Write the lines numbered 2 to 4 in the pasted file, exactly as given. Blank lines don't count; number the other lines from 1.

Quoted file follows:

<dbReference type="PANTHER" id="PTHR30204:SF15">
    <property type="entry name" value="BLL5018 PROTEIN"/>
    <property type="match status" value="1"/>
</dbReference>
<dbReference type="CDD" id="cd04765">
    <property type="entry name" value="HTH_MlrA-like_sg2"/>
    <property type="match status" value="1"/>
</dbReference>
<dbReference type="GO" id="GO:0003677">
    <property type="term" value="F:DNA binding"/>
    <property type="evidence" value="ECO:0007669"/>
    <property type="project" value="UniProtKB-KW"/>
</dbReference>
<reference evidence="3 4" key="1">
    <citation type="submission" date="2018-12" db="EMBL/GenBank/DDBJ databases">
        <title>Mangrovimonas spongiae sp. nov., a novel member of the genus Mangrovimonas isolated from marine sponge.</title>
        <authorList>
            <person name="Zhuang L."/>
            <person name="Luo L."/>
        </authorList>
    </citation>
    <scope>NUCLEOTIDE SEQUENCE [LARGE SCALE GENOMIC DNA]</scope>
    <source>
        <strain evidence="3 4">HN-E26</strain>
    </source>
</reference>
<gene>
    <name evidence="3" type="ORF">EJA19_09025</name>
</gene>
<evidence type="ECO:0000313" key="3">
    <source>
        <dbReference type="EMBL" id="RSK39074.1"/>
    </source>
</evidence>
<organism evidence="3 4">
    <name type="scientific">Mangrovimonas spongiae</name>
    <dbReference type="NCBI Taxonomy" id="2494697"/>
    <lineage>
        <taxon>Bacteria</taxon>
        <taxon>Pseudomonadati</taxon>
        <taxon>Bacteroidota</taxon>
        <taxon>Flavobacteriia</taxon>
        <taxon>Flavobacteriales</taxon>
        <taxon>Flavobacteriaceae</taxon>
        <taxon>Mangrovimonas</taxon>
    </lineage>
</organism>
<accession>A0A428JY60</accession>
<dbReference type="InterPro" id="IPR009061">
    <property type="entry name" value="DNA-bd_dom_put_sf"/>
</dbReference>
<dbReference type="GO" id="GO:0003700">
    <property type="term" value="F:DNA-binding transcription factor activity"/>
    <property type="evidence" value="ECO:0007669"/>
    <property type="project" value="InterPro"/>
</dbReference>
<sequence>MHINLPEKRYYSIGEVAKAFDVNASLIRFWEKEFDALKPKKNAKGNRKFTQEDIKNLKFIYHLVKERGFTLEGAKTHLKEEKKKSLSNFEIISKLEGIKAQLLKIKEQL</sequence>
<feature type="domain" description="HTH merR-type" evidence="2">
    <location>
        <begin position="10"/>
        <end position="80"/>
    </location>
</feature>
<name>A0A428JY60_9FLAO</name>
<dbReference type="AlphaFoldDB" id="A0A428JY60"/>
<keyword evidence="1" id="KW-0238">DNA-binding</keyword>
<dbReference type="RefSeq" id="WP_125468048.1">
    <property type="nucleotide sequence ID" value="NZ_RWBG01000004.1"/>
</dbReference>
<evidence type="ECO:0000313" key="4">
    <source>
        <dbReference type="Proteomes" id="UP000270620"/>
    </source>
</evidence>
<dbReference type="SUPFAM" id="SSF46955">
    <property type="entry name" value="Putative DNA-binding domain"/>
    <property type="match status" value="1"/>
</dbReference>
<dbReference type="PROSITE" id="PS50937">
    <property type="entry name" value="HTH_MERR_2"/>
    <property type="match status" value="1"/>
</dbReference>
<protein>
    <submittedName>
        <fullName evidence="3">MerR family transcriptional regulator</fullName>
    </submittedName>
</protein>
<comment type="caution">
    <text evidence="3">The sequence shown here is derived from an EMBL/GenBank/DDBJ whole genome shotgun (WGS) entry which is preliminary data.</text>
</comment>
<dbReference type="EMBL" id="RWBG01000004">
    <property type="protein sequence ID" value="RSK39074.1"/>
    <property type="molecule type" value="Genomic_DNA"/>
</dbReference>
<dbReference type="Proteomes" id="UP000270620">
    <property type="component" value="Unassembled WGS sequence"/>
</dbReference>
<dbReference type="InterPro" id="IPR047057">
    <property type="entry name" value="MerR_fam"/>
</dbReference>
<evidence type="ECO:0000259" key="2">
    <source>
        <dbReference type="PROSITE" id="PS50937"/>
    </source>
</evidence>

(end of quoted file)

    <property type="entry name" value="BLL5018 PROTEIN"/>
    <property type="match status" value="1"/>
</dbReference>